Stuff Early Christians Read: P. Oxy. 4010, the Lord’s Prayer

The Lord’s Prayer (Matthew 6:9–13) is this sort of common piece of Christianity that, if you went to church for any sustained period of time in your life, you probably know. In the church of my youth, we repeated it every Sunday (and it was not an overly liturgical church). It is a beautiful thing, because as the text in Matthew 6:7 presents it, it is not simply a prayer but it is Jesus teaching his disciples how to pray. It is not a prayer, it is an exemplar prayer. Some might even say it is the prayer.

We twenty-first (and twentieth) century Christians weren’t the first to notice this. The Lord’s prayer was found on a single papyrus sheet in Oxyrhynchus.

P. Oxy 4010 (TM: 64491) is dated to 300–399, and on lines 11 and below contains the Lord’s Prayer. Blumell & Wayment’s Christian Oxyrhynchus, pp. 354–356 is the basis of my discussion below and also the source of the transcription and reconstruction that I translate below.

The right side of the papyrus has not survived, but the enough of the text remains to reliably reconstruct it. Interestingly, another prayer (perhaps reflective of 2 Cor 1:3) is prepended. The purpose of this manuscript is not known. It has no evidence of fold marks so is not likely an amulet text, and based on its end of the prayer at the end of the sheet, appears to be intended as a single sheet production.

As a witness to the text of Matthew 6:9–13, P. Oxy 4010 does not exactly reproduce the critical text (NA28). A phrase from 6:10 (“your will be done”) is absent, likely due to homoiteleuton. The scribe seems to prefer ωσπερ to ως (in 6:12; Blumell & Wayment make the same note in v. 10 but it seems errant). Of most interest is the apparent repeating of the phrase “save/rescue us” at the very end of the prayer: “but [save us f]rom the evil one, save u[s].” I say “apparent” because the first “save/rescue” occurs in a reconstruction and thus makes assumptions about text we cannot absolutely verify, but the reconstruction does seem appropriate.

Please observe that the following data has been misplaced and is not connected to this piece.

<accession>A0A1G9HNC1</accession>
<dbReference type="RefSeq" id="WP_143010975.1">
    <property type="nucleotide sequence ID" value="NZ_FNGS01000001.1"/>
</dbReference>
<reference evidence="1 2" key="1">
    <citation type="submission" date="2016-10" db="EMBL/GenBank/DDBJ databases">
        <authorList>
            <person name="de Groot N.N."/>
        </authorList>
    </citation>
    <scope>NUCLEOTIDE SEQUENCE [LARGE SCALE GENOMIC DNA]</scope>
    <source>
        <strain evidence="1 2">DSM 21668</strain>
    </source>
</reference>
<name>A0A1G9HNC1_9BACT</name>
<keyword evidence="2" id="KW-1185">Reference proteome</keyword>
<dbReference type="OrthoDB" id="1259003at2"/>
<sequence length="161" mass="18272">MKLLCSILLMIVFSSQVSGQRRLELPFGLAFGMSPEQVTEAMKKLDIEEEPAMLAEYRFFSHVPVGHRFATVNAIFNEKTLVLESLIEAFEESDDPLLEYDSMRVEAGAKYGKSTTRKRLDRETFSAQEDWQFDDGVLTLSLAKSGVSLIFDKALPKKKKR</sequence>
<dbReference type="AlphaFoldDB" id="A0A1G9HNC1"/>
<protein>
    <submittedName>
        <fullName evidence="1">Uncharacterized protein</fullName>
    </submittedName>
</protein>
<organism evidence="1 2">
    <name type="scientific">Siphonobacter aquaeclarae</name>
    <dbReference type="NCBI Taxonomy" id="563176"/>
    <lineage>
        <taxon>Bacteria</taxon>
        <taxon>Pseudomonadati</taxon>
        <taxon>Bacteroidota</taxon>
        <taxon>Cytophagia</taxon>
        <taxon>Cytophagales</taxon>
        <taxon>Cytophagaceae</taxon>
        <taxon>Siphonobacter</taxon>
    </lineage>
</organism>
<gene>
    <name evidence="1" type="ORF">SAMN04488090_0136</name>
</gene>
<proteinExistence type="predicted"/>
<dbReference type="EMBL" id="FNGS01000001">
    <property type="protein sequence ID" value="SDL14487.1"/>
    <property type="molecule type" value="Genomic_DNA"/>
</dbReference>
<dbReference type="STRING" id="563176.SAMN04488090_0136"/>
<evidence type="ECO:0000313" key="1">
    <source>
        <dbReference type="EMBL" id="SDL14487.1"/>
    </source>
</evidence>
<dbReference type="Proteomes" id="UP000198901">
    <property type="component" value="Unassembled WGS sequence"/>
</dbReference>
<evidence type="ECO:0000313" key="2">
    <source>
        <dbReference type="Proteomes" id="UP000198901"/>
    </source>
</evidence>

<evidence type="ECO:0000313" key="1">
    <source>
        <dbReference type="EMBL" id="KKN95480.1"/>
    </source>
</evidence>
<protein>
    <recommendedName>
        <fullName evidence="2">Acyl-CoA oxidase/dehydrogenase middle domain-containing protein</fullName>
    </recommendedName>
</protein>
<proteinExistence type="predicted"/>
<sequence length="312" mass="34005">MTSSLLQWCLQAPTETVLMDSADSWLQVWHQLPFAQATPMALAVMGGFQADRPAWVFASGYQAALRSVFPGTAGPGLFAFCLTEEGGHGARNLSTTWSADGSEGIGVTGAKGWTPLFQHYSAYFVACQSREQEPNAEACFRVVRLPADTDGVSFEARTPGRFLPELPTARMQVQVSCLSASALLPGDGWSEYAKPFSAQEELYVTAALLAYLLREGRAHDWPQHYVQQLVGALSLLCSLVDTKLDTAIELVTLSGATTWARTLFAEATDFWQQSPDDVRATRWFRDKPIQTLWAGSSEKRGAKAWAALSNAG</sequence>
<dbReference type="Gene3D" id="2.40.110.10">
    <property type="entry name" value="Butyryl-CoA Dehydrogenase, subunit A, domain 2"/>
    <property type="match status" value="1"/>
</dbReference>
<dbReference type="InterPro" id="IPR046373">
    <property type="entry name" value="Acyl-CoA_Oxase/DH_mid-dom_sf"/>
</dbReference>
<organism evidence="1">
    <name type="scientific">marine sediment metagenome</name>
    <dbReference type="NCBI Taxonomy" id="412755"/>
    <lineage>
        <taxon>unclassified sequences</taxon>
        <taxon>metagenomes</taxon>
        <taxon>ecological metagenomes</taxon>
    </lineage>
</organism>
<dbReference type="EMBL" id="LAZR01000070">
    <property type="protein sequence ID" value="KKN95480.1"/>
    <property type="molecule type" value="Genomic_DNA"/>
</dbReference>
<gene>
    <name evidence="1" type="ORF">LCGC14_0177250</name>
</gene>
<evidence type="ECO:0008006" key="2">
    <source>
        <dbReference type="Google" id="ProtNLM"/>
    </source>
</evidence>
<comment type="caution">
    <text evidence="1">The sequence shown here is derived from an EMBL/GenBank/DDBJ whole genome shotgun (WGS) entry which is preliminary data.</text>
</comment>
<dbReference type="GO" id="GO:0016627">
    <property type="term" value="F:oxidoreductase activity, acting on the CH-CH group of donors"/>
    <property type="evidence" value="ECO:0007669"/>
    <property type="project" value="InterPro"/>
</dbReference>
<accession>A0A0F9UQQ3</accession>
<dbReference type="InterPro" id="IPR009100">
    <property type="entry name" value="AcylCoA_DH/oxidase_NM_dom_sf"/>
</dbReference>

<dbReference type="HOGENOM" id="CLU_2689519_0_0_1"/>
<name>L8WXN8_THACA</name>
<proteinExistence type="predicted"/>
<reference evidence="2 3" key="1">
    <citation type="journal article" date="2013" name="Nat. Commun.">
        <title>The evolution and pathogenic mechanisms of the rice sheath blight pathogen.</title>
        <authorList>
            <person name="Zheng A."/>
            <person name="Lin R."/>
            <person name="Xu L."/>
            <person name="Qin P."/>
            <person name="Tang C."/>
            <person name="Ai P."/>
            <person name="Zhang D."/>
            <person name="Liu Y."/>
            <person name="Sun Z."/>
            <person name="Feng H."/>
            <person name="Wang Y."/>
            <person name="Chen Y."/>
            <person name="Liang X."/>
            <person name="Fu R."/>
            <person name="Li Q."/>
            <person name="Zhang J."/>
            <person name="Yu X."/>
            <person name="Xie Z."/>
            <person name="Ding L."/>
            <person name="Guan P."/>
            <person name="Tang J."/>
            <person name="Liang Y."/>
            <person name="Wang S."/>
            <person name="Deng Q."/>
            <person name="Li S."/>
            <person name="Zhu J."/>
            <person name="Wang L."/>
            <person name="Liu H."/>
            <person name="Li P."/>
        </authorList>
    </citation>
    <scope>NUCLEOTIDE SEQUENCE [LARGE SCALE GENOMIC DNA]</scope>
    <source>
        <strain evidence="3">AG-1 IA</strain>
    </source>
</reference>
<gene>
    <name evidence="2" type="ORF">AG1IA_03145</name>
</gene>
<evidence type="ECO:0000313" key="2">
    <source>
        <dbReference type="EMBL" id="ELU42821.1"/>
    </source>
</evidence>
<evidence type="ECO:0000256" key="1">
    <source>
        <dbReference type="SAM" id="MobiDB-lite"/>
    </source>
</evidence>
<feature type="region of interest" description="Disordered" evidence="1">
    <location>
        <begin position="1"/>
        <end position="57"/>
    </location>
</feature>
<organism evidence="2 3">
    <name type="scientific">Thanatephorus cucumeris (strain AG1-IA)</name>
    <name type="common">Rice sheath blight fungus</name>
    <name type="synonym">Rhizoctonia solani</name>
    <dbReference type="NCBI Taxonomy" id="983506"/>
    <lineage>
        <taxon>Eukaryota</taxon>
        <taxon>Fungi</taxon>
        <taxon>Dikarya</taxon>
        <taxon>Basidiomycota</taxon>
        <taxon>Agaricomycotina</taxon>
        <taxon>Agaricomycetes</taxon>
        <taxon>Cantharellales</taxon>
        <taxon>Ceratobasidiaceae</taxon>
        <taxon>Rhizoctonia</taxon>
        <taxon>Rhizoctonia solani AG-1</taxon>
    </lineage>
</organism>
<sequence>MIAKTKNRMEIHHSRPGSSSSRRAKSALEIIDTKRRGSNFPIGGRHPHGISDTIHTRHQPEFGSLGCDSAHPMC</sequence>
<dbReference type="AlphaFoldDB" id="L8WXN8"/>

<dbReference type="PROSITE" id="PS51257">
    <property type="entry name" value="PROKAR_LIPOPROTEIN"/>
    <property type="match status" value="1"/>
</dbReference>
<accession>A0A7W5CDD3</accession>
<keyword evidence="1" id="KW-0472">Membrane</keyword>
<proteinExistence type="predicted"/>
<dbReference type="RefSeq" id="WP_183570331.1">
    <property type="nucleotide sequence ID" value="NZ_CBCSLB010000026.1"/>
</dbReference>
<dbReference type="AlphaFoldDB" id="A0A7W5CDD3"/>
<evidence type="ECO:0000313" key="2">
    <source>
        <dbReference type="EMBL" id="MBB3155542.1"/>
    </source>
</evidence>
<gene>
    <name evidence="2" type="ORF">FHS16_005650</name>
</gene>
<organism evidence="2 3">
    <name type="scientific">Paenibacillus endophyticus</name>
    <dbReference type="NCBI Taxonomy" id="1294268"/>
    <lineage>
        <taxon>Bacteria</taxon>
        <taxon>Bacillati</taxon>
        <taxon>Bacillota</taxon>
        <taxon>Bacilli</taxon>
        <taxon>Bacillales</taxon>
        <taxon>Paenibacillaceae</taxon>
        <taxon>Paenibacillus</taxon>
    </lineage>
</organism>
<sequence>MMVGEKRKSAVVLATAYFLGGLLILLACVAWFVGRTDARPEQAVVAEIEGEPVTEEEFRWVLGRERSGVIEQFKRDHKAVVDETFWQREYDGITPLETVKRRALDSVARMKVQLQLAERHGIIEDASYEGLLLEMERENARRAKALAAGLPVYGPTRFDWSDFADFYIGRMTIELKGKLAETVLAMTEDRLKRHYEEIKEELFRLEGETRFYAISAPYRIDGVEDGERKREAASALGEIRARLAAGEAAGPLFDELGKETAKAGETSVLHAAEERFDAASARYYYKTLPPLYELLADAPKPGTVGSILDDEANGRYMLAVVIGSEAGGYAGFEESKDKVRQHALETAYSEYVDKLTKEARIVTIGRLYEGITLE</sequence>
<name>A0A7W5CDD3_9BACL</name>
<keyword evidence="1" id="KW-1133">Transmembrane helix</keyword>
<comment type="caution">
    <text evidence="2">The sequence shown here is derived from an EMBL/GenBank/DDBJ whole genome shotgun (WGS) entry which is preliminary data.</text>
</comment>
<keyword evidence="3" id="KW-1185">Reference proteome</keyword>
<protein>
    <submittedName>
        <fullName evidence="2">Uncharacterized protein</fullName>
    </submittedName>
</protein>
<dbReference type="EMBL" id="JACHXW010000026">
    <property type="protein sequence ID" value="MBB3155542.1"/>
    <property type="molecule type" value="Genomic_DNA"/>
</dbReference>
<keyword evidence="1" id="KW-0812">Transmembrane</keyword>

Here is a translation of P. Oxy. 4010, with reconstructions noted and translation representing the differences in text present and text reconstructed as much as possible (which is why it reads a little strange):

8 Master of all … [Father of mercies]
9 and God of all co[mfort]
10 and have compassion and …
11 consider us … [   Our Father]
12 who is in heaven, let be holy [your name]
13 let your kingdom come, as i[n heaven also upon]
14 earth. Our bread f[or the day give]
15 to us today, and forgive u[s the deb-]
16 ts of us, just as eve[n] w[e forgive]
17 our debtors, a[nd lead not]
18 us into temptation, but [save us fr-]
19 om the evil one, save u[s]

This really is a neat papyrus. Somewhere, someone found it important to write down (or, likely, have written down) these prayers. Whatever their purpose, whatever their function, they were recorded by someone who found them valuable. It was probably read, and re-read. It probably offered encouragement, comfort, and hope to the reader.

Yes, Lord. Save us from the evil one. Save us.

 

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